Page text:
The following edited response came from Abby Ray, a communications associate, media outreach, for Rainforest Alliance, New York City, upon reading the recent Euromonitor study, which posted toCandy Industry’s Sweet & Healthy e-newsletter on March 31.

“Your [write-up of the Euromonitor report] mentions that the Rainforest Alliance certification program does not guarantee a minimum price to workers and is therefore not as strict.

This, of course, perpetuates the myth that only a guaranteed minimum price gets farmers out of poverty and, hence, any scheme not guaranteeing a minimum price is only half decent or ‘semi-ethical.’

A system dependent on price premiums depends on a customer willing to pay them through that system, so what about the farmers who are not so lucky to have such a customer?

We [Rainforest Alliance] are teaching farmers to farm smart, growing their bottom line today, and conserving soil and the natural resources on which their children will depend.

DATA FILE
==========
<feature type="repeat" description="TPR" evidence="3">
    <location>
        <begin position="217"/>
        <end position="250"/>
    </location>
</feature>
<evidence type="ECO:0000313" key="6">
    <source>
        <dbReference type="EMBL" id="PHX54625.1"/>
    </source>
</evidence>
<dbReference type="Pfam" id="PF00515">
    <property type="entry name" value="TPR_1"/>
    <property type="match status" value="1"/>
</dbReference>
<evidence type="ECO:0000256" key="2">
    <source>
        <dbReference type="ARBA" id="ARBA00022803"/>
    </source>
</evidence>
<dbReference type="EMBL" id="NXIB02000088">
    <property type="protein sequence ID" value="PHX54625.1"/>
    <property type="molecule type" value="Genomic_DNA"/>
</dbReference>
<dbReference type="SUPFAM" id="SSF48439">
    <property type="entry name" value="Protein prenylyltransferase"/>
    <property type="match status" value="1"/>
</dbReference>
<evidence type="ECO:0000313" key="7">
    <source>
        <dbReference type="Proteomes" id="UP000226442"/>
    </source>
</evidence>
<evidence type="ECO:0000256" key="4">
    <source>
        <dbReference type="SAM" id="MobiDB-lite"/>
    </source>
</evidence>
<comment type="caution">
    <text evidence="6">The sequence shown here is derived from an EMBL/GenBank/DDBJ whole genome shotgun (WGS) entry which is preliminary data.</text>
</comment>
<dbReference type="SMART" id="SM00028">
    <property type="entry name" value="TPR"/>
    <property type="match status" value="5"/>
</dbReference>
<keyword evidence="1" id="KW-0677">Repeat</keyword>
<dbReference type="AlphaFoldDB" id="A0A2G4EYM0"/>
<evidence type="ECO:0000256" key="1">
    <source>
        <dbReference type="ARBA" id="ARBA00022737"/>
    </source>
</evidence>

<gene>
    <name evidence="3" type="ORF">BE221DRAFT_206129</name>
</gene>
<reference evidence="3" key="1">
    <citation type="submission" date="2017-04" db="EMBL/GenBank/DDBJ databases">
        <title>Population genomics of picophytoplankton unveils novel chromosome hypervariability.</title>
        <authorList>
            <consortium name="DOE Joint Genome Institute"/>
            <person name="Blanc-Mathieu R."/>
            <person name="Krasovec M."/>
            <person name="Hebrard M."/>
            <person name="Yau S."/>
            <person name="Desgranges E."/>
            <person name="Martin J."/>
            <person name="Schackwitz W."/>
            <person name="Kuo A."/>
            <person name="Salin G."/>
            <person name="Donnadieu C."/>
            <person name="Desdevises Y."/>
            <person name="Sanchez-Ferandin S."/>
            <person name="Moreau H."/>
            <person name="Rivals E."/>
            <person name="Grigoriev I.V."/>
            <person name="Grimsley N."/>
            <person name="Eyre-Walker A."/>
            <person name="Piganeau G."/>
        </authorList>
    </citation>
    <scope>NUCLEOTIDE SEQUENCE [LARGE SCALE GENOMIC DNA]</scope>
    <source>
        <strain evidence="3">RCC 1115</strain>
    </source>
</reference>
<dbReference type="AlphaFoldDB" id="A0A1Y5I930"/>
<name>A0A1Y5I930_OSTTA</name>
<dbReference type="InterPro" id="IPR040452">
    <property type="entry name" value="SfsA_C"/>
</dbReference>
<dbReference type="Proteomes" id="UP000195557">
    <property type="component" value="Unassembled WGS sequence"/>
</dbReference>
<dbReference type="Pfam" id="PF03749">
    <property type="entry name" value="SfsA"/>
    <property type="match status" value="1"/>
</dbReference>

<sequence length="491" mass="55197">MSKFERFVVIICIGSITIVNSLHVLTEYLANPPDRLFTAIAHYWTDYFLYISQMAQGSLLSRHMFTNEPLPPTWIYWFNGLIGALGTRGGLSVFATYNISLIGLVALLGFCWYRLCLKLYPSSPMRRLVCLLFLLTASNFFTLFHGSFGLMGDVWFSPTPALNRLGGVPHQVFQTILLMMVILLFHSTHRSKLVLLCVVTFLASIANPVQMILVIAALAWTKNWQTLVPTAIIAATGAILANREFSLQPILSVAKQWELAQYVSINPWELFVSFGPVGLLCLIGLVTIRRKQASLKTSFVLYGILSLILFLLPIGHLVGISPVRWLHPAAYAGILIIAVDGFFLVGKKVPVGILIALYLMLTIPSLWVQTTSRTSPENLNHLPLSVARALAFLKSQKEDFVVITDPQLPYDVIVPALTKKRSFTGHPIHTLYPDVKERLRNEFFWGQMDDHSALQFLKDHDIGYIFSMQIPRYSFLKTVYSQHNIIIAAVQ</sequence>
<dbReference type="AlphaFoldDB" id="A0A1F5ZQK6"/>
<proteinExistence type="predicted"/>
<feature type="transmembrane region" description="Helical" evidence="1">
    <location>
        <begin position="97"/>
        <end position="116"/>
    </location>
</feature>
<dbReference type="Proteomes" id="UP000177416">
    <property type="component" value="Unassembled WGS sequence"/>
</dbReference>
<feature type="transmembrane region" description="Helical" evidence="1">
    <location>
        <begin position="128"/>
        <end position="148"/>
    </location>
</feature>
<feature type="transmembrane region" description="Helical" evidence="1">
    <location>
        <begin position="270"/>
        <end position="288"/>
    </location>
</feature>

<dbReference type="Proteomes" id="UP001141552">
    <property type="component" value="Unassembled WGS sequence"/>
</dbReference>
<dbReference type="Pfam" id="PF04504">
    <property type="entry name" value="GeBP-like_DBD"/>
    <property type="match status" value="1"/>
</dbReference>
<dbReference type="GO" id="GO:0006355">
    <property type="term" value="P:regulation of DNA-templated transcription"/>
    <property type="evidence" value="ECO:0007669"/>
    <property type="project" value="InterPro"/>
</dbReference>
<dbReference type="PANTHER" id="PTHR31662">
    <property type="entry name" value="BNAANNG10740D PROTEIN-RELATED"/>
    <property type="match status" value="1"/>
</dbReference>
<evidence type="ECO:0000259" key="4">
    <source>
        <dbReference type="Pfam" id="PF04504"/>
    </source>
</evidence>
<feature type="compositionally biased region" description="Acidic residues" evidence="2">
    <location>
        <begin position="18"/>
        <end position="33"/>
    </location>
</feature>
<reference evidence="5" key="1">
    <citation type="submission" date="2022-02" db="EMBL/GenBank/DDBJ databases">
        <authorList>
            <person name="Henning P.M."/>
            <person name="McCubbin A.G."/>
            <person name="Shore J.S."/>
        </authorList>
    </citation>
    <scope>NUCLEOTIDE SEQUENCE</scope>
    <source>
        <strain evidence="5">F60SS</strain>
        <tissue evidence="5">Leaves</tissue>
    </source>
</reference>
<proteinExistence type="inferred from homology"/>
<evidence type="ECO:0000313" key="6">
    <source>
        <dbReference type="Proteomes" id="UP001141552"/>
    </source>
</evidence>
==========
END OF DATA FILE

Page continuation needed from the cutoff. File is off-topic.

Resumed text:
Rainforest Alliance certification takes a different approach, putting the emphasis on improved farming practices rather than on alternative marketing schemes.

The recipe for economic success for any farmer contains four essential ingredients: crop quality, productivity, cost control and sale price. The Rainforest program addresses all four.

The program is a hand up for those who need it, not a hand out. It gives farmers more control over their own futures. It empowers them to be better business people - and to dream of a sustainably successful future.

Higher prices are important, and most farmers in the Rainforest program are getting significantly higher prices for their goods. But farmgate prices are not a panacea. We see many farmers earning high prices and still failing. Successful farmers learn to control costs, increase production, improve quality, build their own competence in trading, build workforce and community cohesion and pride, manage their precious natural resources and protect the environment. A system that improves farm performance will always outperform a system dependent on market prices.

[The report] also states that Rainforest Alliance Certified products are more affordable (and semi-ethical), but products carrying the seal vary from large mainstream brands to small niche chocolatiers - all at varying price points.

The Rainforest Alliance is working with Kraft and Mars, while organizations like Fair Trade are working with Cadbury and Unilever - a multinational corporation, as well - so I don’t think you can really say that either certification is limited to niche markets any longer. If you want to create major change in the world, you need to work with the big players as well as the small ones.”